Tuesday, March 4, 2014

Ezekiel 1:1-4:17


Like his older contemporary Jeremiah, the prophet Ezekiel was a priest. Unlike the other major prophets, Ezekiel's oracles are mostly related in prose. His visions are, if anything, more bizarre than what we have yet seen. (Daniel's visions, though more directly analogical, rival Ezekiel's for weirdness). His prophetic acts are more outrageous than Jeremiah's.

Ezekiel was probably taken into exile along with KIng Jehoiachin in 597 BCE.His prophetic activity began in 593 and continued through at least 571, according to the introduction in Augsburg Fortress's Lutheran Study Bible. 

Ezekiel's inaugural vison occured when he was 30 years of age, the age at which, according to Numbers 4:3 he would have begun priestly service. (Numbers 8:23-25 sets the age at 25). The notes in the Jewish Study Bible say that Ezekiel's prophetic ministry ended when he was 50, the age at which priests were retired.

At any rate, Ezekiel's first vision is dated to the fifth day of Tamuz (sometime in August), 593. It came to him by the river Kebar in Babylon (Ezekiel 1:1-3).

What a vision! Ezekiel describes four living creatures, each with four faces. The faces of the eagle, lion, ox, and human were later used as symbols of the New Testament's four evangelists: Matthew, Mark Luke, and John. Beside each of these creatures is a "wheel within a wheel" which can, apparently, move in any direction without turning. Above the wheels is a "firmament" ("vault" in the NIV) on which sits the throne of YHWH. There is a tradition of Merkabah mysticism in Judaism in which the individual seeks to ascend to God by contemplation on Ezekiel's vison.

The visionary experience continues in chapter 2 as YHWH commissions Ezekiel to be his mouthpiece. God gives the prophet a scroll that is covered on both sides with "lament, mourning, and woe" (v. 9).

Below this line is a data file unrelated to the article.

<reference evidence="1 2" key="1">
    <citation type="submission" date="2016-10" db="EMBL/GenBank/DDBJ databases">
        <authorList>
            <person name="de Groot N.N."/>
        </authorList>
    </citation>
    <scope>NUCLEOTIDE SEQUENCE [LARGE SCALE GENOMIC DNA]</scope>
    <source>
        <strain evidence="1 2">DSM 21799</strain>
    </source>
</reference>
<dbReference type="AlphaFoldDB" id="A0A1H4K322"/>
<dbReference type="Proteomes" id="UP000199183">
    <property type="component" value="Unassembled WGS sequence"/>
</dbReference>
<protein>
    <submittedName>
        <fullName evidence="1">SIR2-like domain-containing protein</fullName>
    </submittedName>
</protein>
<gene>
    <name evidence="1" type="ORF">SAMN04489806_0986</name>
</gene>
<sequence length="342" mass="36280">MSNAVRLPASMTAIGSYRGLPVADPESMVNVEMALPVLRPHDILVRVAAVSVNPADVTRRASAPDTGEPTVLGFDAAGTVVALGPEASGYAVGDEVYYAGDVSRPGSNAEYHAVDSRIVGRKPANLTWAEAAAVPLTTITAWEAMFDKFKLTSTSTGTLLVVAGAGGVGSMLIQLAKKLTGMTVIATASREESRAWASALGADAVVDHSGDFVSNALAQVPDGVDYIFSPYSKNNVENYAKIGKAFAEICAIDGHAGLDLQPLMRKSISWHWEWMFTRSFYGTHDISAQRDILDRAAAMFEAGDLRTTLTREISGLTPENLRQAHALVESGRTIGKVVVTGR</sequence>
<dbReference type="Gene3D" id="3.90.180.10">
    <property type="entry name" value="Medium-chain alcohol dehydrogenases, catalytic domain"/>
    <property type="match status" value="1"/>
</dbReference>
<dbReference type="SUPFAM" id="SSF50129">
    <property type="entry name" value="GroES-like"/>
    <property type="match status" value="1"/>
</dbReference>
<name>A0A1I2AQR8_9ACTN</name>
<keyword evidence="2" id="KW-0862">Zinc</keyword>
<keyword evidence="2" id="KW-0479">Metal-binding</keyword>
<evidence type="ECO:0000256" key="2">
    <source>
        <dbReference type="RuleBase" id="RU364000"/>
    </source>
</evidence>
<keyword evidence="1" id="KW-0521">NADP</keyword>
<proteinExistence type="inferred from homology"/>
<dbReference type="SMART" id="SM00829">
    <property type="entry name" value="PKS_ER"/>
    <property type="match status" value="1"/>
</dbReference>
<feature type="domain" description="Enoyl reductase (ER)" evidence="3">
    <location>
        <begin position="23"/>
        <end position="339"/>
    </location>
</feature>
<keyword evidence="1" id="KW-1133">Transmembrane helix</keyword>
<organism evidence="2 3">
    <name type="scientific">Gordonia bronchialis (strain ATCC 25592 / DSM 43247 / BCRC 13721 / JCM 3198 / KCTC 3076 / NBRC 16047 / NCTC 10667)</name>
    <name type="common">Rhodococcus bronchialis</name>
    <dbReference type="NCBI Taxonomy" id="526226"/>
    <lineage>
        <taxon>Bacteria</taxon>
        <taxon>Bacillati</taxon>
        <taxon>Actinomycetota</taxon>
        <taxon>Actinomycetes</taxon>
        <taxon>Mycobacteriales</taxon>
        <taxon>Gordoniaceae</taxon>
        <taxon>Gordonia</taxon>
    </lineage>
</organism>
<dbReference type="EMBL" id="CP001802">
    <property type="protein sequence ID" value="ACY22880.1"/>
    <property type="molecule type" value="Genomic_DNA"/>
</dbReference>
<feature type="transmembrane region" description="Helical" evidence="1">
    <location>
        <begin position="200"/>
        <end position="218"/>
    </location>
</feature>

In chapter 3 Ezekiel eats the scroll which tastes sweet (v. 3). He is now, presumably, full of YHWH's words. In verse 14 Ezekiel expresses anger, though whether this is his personal feeling or whether he is angry on YHWH's behalf is hard to say. The vision ends and Ezekiel finds himself back at the Kebar where he sits, stunned or distressed, for 7 days.

In verses 16-27 YHWH tells Ezekiel that he is to serve as a watchman. He reiterates that Ezekiel is responsible to speak his words, but not responsible for the results (vv. 19-21). YHWH instructs Ezekiel to live in isolation (vv. 24-25). The prophet's life is a lonely one.

In chapter 4 (vv. 1-8) we read of Ezekiel's first prophetic acts.The New Interpreters Study Bible uses the felicitious description "street theater." Ezekiel builds a little model of Jerusalem and then, like a child playing with toy soldiers, lays siege to it. He lies on his left side for 390 days for the sins of Israel, then on his right side 40 days for Judah. Each day represents a year. A note in the Jewish Study Bible mentions a tradition that it was 390 years from the time that Israel entered Canaan under Joshua until the destruction of the Northern Kingdom.

In verses 9-17 Ezekiel is instructed to eat bread made of mixed grains cooked over human excrement as a symbol of the hardship of the pending siege and the impurity that will be incurred during its rigors. When Ezekiel balks, YHWH backs off on the human excrement (Thank you, Lord) and allows Ezekiel to use cow dung instead. I have read about America's westward pioneers using buffalo chips for cooking fuel so, really, this doesn't sound so bad.

There is a brand of bread made from various sprouted grains and legumes based on the "recipe" in Ezekial 4:9. You can buy it in health food stores. I'm sure it is delicious as well as nutritous. The stuff that Ezekiel ate, on the other hand, was supposed to be disgusting.

Like many of my favorite illustrations for this blog, the picture of Ezekiel's vision came from the Pitts Theology Library Digital Image Collection, here. The picture of Ezekiel 4:9 bread came from the Food for Life Baking Company website.

Next: Ezekiel 5-8

No comments:

Post a Comment